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If Harper Survives

with 3 comments

Murray Dobbin in The Tyee

After a long time going through all sorts of guff I finally found an article which gets it right.

Harper is a right-wing revolutionary manipulating a democratic system, which he detests for what it has produced: a pluralistic society, an activist state and a compassionate society.

Written by Stephen Rees

December 5, 2008 at 1:30 pm

Posted in politics

3 Responses

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  1. Yes, I think most of us can agree Harper is bad for the country and has a hidden agenda. The question is whether or not this coalition makes strategic sense at this time. The more we put the whole situation under the light of scrutiny, the coalition looks like a knee jerk power grab with little to no strategic thought put into it. Yes, Harper could do all sorts of terrible things and rip down many institutions Canadians take for granted. He can only do that under a majority government however. While Harper’s acts that precipitated the coalition where distasteful, they were not over the top distasteful. This is evidenced by a very clear split in public opinion in this country.

    A coalition can be formed and Government toppled at any time during a minority government. Why do so over an issue that albeit offensive, is not exactly setting large numbers of Canadians on fire. Why do so when the Liberal party is at its weakest point ever and has no funds to wage any sort of substantial election campaign? Let alone when the leader has resigned and the process has only begun to select a new leader?

    Why not wait another year until the Liberals have their house in order and are ready to wage another battle? I’m sure the NDP could still use some time to reflect on how they can do better as well. Why not wait until Harper REALLY sticks his foot in it? If he is as partisan and ideological as the opposition says he is (and I don’t doubt it for a second), then why not wait until he comes up with something really offensive and controversial and THEN scuttle the government. Harper will surely suffer in the polls, and a good chunk of his party will surely question his leadership ability. That is the time to topple the government.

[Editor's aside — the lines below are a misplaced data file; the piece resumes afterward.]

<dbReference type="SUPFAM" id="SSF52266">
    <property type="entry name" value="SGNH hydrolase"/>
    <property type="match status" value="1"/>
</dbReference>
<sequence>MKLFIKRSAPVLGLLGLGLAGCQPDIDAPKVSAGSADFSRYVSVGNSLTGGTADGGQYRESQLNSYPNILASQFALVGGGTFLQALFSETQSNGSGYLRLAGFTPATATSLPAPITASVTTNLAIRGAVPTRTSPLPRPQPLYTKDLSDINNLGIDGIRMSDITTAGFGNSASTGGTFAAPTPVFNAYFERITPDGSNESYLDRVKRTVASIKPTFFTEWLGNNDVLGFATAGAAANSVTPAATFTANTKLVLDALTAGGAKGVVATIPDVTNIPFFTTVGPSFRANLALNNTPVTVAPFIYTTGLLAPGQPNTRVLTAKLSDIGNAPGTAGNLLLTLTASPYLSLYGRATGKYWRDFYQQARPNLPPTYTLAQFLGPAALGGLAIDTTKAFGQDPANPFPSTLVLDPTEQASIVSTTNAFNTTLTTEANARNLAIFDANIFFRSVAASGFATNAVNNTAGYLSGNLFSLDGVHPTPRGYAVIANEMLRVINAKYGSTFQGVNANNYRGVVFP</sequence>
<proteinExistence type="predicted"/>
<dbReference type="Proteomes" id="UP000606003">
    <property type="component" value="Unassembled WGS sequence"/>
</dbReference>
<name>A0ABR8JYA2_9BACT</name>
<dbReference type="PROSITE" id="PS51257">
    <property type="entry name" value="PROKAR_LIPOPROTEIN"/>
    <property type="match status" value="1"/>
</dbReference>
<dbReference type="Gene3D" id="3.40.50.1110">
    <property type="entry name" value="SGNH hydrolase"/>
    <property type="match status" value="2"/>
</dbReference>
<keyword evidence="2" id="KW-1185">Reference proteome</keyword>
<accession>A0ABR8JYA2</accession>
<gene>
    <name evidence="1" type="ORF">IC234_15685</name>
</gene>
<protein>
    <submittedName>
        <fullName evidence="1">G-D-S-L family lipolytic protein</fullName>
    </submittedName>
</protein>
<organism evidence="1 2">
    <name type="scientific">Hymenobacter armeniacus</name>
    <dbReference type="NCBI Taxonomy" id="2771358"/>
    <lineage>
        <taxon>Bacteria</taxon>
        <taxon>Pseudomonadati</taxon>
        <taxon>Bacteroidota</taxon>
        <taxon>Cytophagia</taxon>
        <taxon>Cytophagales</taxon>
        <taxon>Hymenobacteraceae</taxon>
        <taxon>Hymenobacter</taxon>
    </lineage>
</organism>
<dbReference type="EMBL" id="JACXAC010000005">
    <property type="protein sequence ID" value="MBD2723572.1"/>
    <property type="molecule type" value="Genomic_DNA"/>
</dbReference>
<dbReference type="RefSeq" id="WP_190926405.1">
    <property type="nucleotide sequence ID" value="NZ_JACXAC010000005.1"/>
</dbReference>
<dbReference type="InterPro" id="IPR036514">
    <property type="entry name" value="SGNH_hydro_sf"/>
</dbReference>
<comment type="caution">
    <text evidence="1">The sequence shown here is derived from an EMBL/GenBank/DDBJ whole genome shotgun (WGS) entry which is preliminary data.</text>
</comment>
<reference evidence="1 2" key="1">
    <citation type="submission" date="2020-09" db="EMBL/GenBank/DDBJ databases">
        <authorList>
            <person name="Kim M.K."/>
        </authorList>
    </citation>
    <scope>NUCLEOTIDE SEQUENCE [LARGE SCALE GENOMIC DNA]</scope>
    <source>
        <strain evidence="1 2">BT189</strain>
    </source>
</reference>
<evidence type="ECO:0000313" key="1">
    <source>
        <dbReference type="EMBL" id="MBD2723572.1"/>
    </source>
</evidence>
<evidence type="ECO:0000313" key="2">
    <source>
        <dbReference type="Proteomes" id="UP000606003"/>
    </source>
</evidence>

A coalition government is so unprecedented in Canada, that there is no assurance the GG would anoint any coalition as government. The coalition’s odds of actually becoming government would really be no better than a coin toss. That is not a sound strategy. Let’s not underestimate Harper. He’s no idiot, but he has an Achilles’ heel. A prudent strategist would wait for the right time to strike. The time is certainly not right now.

    In fact, public opinion is so….that if Harper plays his cards right between now and January, and the coalition doesn’t start paying attention to strategy….we could end up with an election early in the new year. With the Liberals still broke and in the midst of a leadership campaign, the Conservatives may end up with a majority in their sights. All because too many Canadians are pissed off at the coalition parties who dropped the ball in a fouled attempt to form a coalition government. That is NOT the end result we want, yet unfortunately the coalition could have already set the chain of events into action.


    December 5, 2008 at 10:08 pm

  2. You seem to have made a good case for Harper’s strategy. He thought he could use the opportunity of a weakened Liberal Party to force through some disgraceful measures – and I put the attack on women’s equality rights and the right to free collective bargaining for public servants as bad enough to justify a tough response. The vindictive attack on funding for the opposition was merely a sideshow he backed down on very quickly.

    He obviously was not expecting the three parties to coalesce as quickly as they did – and obviously hopes that it will fall apart as quickly. But that is only going to happen if the economy starts to pick up. which seems to me unlikely. I would have liked the environment to have have featured higher on the agenda, but Canadians have demonstrated they do not give a stuff about the environment if they feel their wallets may be threatened.

    The use of the power to prorogue is simply wrong – and a dreadful precedent. The Liberal Party now has to show that it is up to the challenge – and that this is about principles and not just power for its own sake. The Tories will have their PR machine in top gear – so they will have to be answered. But the coalition needs to take the high road and ignore the mud slinging.

    Stephen Rees

    December 6, 2008 at 4:44 pm

  3. I have posted on my site steps that can be taken to publicize this very important column from Murray Dobbin. Please take a look & implement them if you think them worthwhile. Thanks!

    P.S. Your blogpost on this subject appears on my site as well.


    December 7, 2008 at 12:29 pm

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